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Pink is the shade of climate change with mountains and lakes changing colour across the globe

Pink is the shade of climate change with mountains and lakes changing colour across the globe
Lonar Lake in Maharashtra, India turns pinkTwitter/NandanDega
  • Instances of algae turning pink as temperatures rise across the globe have become more prominent in 2020.
  • From waters of Mumbai to the Alps in Italy, pink algae are accelerating the effects of climate change.
  • Scientists believe that harmful algal blooms are only set to intensify in the 2000’s.
The first victims of climate change are aquatic ecosystems. Mountains and lakes across the globe are already turning pink as the world gets warmer.

Since the 1980s, harmful algal blooms have only become more common. Scientists predict that progressive warming of the world’s climate, acidification, and deoxygenation is only set to intensify this century.

The problem with algae is that it sets off a cycle making the effects of climate change even worse.

Here’s a look at how some of nature’s wonders have already started to turn pink this year:

Pink ice in the Italian Alps

Pink ice in the Italian Alps
Business Insider/Miguel Medina/AFP/Getty Images

In July, scientists noticed that some of the glacial ice in the Alps was turning pink. They believe it is caused by algae that accelerate the effects of climate change.

Normally ice reflects more than 80% of the sun's radiation back into the atmosphere. However, once the algae appear, they darken the ice so that it absorbs the heat and melts more quickly.

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India’s Lonar Lake goes from green to pink

India’s Lonar Lake goes from green to pink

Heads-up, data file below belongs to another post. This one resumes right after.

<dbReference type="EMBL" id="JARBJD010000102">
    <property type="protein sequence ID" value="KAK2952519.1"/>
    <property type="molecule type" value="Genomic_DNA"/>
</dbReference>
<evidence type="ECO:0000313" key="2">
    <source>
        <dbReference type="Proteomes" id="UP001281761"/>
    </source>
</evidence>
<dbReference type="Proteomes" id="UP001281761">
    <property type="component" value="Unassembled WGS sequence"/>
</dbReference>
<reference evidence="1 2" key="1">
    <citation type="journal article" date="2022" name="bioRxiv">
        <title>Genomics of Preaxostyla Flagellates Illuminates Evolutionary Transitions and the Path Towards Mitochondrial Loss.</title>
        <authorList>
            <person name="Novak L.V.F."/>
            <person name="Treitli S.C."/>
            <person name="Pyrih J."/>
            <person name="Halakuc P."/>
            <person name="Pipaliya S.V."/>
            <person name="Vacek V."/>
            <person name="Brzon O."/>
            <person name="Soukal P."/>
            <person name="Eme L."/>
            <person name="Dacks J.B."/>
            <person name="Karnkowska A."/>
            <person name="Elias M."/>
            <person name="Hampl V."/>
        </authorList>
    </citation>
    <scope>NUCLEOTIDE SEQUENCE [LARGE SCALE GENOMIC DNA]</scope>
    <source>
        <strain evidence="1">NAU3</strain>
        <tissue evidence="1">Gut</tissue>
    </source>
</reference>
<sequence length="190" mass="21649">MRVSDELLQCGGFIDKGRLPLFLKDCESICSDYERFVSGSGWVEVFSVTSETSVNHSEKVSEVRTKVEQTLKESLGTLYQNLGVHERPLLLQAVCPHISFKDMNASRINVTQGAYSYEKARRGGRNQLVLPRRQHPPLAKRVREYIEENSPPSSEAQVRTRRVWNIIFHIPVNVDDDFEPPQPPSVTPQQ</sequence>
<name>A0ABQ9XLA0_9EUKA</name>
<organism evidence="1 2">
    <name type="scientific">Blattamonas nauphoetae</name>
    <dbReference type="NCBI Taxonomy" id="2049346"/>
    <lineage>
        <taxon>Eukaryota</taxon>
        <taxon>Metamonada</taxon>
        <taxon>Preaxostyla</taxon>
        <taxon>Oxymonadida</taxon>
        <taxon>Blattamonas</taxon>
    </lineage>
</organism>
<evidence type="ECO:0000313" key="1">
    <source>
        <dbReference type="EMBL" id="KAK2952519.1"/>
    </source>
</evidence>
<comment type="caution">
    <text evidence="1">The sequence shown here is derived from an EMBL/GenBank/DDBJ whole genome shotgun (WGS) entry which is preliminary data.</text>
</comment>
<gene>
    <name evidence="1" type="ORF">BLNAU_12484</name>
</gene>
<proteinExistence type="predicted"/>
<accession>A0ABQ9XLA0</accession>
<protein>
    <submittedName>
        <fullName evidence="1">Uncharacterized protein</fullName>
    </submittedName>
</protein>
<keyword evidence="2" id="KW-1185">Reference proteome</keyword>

NASA/EarthObservatory/OLI on Landsat 8

In June, residents of Maharashtra started to notice Lonar Lake start to shift from its usual green to a pink hue. The reason for the change in colour is still benign investigated however scientists believe the most likely reason is that the microscopic life that lives within its waters is thriving in the high salt concentration.

Whats makes the Lonar Lake — also known as the Lonar Crater — special is that it was created when an asteroid struck Earth in its early years. It is the only “fresh” impact structure in basalt on Earth. Minerals found in the 1.2 kilometre wide lake’s soil have been determined to very similar to the minerals found in moon rocks brought back during the Apollo Program.

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​Antarctica with ‘watermelon snow’

​Antarctica with ‘watermelon snow’
Facebook/Ministry of Education and Science of Ukraine

Antarctica didn’t just turn pink, but red, the ice around Ukraine’s Vernadsky Research Base got covered in ‘watermelon snow’ in March.

On the world’s most isolated continent, algae lie dormant in the snow and ice for most of the year. However, in 2020, Antarctica was witness to its hottest day on record when temperatures hit 18.3 degrees Celcius followed by a nine-day heatwave that melted 20% of the snow on one of its islands — Eagle Island.

Just like in the Italian Alps, the red snow reflects less sunlight causing the ice to melt faster. As a consequence, it produces even more bright algae.

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Water turns pink in Mumbai

Water turns pink in Mumbai
Instagram/Savenavimumbaienvironment via Pratik543

During the nationwide lockdown in India, some of the water in its financial capital — Mumbai — was spotted turning pink. Scientists are still working on pinning down the exact cause but they believe the most likely culprit is the algal bloom. The salinity of the seawater combined with rising temperatures made for an ideal situation where algae could thrive.

The effects of pink algae as global temperatures increase aren’t only restricted to less sunlight being reflected back making the planet even hotter. It also blocks sunlight from reaching other aquatic organisms, brings down the oxygen levels in the water and could also be responsible for secreting toxins into the water.

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